September 9, 2017 the Williamsbridge Oval in the Norwood section of the Bronx observed the 80th anniversary since it opened to the public as a park. Prior to that it was a 120 million gallon reservoir built into a bowl-shaped depression on a hilltop.
As seen on this 1937 Parks archives photo of the park under construction, the earthen embankment that ringed this manmade waterway was preserved in the park’s design.
Where It Was
The 1893 G. W. Bromley property map of Norwood shows a grid of what were then paper streets. Mosholu Parkway and Bronx Park were designated but yet developed with Schuil Brook flowing on the parkway’s right-of-way. A railroad spur connected the Harlem Line with the Jerome Park Racetrack, which later became a reservoir. At the center is the Williamsbridge Reservoir, which began storing water from the Croton Aqueduct in 1887.
Site of the Oval
The earliest map of the Williamsbridge Reservoir is the 1873 survey of western Bronx by the Parks Department. The landscape is rural with few roads and structures but a rigid extension of the Manhattan grid has been predetermined for the northwest Bronx, along with Van Cortlandt and Bronx Parks, and Mosholu Parkway Parkway. The 120 million gallon reservoir was completed in 1889, receiving its water from the Kensico Reservoir 15 miles upstream on the Bronx River.
By 1925, the Bronx and Byram aqueduct system was integrated into the city’s Catskill-Croton system and this reservoir was no longer needed. In the above October 1934 image from Parks Archives, the reservoir has been drained ahead of its transformation into a park. Unfortunately the historic east gatehouse was not retained in the design. The gatehouses on Central Parks Reservoir, and the one on w. 135th Street and on W. 119th Street have similar designs hearkening to the Middle Ages.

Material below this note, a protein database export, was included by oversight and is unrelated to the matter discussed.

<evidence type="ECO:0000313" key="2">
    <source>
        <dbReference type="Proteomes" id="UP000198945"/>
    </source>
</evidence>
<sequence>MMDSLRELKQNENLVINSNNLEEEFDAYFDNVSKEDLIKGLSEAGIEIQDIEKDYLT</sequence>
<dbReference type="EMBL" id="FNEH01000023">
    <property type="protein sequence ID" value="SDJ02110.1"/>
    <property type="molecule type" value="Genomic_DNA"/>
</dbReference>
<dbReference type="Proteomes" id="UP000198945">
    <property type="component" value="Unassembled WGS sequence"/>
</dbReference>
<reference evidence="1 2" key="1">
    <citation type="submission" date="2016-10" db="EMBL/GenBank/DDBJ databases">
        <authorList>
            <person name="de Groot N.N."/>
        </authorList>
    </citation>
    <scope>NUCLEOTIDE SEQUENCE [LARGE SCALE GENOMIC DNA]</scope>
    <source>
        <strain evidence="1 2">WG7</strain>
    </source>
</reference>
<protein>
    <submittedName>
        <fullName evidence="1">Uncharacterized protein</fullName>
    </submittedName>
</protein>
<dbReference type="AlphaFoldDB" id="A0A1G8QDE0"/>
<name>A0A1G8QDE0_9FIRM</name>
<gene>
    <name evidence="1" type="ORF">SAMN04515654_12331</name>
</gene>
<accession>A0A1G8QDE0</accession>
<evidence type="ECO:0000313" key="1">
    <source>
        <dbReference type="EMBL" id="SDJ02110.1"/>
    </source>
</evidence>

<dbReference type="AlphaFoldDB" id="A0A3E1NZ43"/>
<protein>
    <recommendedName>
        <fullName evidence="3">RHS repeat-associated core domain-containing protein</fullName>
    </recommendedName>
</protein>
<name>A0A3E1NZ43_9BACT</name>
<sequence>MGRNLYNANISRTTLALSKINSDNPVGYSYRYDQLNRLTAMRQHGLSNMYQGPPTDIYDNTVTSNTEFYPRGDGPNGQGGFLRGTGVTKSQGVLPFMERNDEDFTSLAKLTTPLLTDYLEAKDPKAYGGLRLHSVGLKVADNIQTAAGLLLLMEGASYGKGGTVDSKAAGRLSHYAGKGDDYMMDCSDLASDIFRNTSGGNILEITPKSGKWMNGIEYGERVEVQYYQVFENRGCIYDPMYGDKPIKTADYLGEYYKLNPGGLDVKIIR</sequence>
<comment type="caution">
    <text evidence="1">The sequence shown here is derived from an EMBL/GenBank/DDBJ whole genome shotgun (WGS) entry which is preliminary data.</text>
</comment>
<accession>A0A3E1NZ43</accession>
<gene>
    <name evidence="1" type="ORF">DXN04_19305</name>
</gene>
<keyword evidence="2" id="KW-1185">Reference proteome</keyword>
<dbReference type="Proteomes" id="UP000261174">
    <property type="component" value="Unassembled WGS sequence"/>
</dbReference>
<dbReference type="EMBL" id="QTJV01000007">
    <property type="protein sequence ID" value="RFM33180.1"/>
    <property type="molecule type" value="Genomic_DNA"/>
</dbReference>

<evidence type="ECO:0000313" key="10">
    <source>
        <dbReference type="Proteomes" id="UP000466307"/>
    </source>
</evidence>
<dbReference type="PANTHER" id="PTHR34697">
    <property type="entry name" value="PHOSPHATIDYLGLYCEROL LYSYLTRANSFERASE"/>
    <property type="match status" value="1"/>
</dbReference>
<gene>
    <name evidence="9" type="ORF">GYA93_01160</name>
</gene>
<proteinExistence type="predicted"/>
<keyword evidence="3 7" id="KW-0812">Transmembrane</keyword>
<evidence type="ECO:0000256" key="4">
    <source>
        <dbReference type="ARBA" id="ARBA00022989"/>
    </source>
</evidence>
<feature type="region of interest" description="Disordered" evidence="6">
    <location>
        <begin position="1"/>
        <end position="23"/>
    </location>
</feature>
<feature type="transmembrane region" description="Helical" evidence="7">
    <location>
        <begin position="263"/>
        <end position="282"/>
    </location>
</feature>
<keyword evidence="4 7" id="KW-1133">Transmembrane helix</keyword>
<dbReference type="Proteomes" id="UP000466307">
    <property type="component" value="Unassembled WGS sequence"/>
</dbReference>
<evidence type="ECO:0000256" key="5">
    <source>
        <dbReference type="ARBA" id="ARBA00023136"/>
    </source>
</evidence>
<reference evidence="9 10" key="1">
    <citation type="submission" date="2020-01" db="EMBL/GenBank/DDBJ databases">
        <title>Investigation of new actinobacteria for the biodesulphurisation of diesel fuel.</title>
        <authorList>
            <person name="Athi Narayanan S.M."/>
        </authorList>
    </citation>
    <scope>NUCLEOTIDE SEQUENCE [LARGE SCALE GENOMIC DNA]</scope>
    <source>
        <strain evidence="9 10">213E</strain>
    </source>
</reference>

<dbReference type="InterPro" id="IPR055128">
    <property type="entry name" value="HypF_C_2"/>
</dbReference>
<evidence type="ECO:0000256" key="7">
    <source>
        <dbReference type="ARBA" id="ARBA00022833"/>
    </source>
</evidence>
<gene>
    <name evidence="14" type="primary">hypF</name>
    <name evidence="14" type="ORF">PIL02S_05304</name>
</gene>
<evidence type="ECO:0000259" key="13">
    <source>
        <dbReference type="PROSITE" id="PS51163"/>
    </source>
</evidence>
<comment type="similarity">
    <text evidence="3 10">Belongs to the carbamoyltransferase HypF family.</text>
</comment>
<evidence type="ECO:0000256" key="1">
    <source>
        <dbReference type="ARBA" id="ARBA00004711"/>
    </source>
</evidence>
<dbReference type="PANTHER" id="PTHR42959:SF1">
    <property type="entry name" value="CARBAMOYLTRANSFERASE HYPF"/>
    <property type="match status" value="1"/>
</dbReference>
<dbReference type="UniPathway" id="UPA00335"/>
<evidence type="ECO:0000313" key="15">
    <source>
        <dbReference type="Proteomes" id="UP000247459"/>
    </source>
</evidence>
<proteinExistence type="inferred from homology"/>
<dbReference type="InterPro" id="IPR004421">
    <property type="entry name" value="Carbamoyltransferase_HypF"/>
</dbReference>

Reservoir into Park
Initial plans for a 100,000-seat stadium were scrapped following neighborhood opposition. At the time of its construction, the New York Times compared the 75-foot wide embankment to the fortifications of old European cities that re-purposed their unused fortifications as promenades. Tunnel-like entrances were carved into the embankment, further encouraging the European comparison.
When the Williamsbridge Oval park opened in 1937, it contained a running track, football/baseball fields, a basketball court, 16 hard-surface tennis courts, horseshoe pit, large wading pool, cinder running track, recreation center, and two children’s playgrounds. Since then, the park has added a skateboarding site and a sprinkler fountain with a playground.
Looking at the former reservoir as it appears today, the outline of this historic body of water is easy to see. At the time of its opening it was easy to watch football games from the embankment. The growth of trees partially obstructs the view but I’m happy that this park has trees.
In Brooklyn, the former Mount Prospect Reservoir was also transformed into a park in the same decade as Williamsbridge Oval. I have a detailed page on its history.